Anton races home at speeds well in excess of the speed limit. He’s rushing to beat his parents home so that he can hide their anniversary present so it will be a surprise. Suddenly, he hits a slick patch and runs his car off the road an into a tree. He’s okay, but the car is totaled and his parent’s surprise anniversary party is ruined.
How much is Anton to blame for the accident? If you had to rate it on a scale of 1 to 10, maybe you’d give him a 7. After all, he was just trying to do something special for his parents.
But what if instead of hiding an anniversary present, Anton was rushing home to hide his cocaine stash? Would you now say he’s more to blame for the accident? You might not when the two alternatives are placed side-by-side, but when Mark Alicke told the two versions of this story to different groups, the cocaine group rated Anton as more blameworthy than the anniversary present group.
Alicke’s study provided the foundation for an array of studies on the effects of social evaluations of individuals on apparently unrelated events, and even factual recollections about episodes.
But when a team led by David Pizarro addressed this question, no study had yet shown that unrelated details about a person could literally affect witnesses’ accuracy in recalling that person’s actions. The researchers presented a simple story to 283 college students. The story described a person named Frank entering a restaurant, paying with cash for a drink, then ordering a three-course meal, receiving a cell phone call, and leaving without paying the $56.43 bill.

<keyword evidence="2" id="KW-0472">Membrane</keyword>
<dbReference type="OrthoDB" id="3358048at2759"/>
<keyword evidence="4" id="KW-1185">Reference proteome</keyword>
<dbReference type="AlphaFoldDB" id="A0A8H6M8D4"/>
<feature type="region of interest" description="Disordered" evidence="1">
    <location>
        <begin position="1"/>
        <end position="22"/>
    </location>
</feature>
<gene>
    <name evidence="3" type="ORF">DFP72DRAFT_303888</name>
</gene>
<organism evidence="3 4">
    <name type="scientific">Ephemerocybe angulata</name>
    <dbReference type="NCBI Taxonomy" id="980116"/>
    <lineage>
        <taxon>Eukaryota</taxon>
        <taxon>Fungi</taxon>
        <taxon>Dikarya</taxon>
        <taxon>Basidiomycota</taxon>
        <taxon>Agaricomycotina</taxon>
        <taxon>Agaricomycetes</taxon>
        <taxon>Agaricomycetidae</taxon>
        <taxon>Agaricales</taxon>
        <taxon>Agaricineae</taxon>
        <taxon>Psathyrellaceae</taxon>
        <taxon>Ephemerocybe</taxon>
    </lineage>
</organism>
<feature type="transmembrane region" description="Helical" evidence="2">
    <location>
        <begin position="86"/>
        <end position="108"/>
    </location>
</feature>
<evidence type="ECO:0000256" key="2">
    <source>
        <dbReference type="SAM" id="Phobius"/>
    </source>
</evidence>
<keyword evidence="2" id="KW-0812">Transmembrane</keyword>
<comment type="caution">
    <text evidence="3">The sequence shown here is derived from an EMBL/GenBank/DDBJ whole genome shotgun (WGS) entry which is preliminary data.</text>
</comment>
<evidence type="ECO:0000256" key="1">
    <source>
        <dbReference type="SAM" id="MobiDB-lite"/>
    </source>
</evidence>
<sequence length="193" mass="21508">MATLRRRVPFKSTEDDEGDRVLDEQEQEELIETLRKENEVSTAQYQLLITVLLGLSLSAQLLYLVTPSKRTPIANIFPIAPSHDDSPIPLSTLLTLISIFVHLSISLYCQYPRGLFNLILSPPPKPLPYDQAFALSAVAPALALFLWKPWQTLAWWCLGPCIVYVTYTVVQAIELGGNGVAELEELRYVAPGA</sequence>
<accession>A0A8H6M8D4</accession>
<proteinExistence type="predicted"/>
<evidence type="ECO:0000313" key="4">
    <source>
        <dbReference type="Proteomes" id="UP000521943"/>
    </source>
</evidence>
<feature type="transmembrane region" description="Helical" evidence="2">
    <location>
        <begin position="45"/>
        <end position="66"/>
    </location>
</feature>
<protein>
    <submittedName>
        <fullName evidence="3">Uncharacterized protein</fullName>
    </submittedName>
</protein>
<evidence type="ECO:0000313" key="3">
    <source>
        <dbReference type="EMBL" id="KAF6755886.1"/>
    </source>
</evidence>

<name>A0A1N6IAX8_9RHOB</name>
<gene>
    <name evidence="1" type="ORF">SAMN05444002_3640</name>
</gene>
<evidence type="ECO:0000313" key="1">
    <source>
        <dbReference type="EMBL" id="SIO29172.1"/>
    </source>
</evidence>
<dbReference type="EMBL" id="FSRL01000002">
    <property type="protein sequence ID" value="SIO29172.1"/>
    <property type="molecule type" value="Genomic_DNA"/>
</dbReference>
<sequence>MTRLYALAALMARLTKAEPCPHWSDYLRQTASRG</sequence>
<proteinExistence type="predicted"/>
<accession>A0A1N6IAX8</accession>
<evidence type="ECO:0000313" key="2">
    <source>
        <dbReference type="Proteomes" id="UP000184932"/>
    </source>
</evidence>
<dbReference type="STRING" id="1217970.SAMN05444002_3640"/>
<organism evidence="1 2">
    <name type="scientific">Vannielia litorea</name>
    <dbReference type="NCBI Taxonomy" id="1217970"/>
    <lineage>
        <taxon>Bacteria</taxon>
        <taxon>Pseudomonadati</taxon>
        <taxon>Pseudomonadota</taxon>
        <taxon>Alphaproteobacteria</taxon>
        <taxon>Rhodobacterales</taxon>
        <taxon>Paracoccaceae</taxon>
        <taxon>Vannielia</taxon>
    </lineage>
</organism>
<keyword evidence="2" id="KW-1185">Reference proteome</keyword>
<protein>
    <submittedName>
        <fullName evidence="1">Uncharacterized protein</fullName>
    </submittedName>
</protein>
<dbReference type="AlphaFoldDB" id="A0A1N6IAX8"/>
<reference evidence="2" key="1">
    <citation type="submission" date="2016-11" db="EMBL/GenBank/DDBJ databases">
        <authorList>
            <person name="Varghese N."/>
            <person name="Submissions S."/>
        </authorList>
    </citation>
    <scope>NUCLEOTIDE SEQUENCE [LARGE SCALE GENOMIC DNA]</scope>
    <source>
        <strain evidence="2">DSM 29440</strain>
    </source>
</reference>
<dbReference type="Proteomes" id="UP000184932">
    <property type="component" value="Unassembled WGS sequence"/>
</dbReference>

Then some of the students learned that Frank was a generally responsible person, it’s just that the phone call was the hospital, telling him his daughter had been in an accident. When Frank realized his mistake, he contacted the restaurant and told them he’d return with payment the next day.
Another group of students were told the Frank enjoyed walking out on checks, and had treated the waiter at the restaurant rudely. He was obnoxiously loud on his phone call and deliberately left without paying.
A third group received no explanation for Frank’s behavior.
All the students were asked to rate Frank’s level of blame for his behavior on a scale of 1 to 9. As you might expect, those who heard the “bad” explanation rated him very highly — an average of 8.14, while the “good” group gave a significantly lower rating of just 2.96.
The students returned to the lab a week later and were surprised with a quiz about the story. They were asked to recall the price he paid for the meal as well as several menu items. Here are some of the results:
The “bad” group recalled the meal cost as significantly higher than the “good” group — those overestimating the magnitude of Frank’s crime. There was also a trend towards those in the “bad” group being more likely to believe that Frank hadn’t paid for his drink (he had).
Pizarro et al. say this is first study showing that social knowledge of an individual can actually distort details about an event. There have been some studies focusing on different descriptions of an event (a car crash seen on video and later described as two cars “smashing into” each other versus “hitting” each other), which resulted in memory distortions for the original event, but never has a study found that changing details about an individual’s character can also distort memories of an event.
Pizarro, D.A., Laney, C., Morris, E.K., Loftus, E.F. (2006). Ripple effects in memory: Judgments of moral blame can distort memory for events. Memory & Cognition, 34(3), 550-555.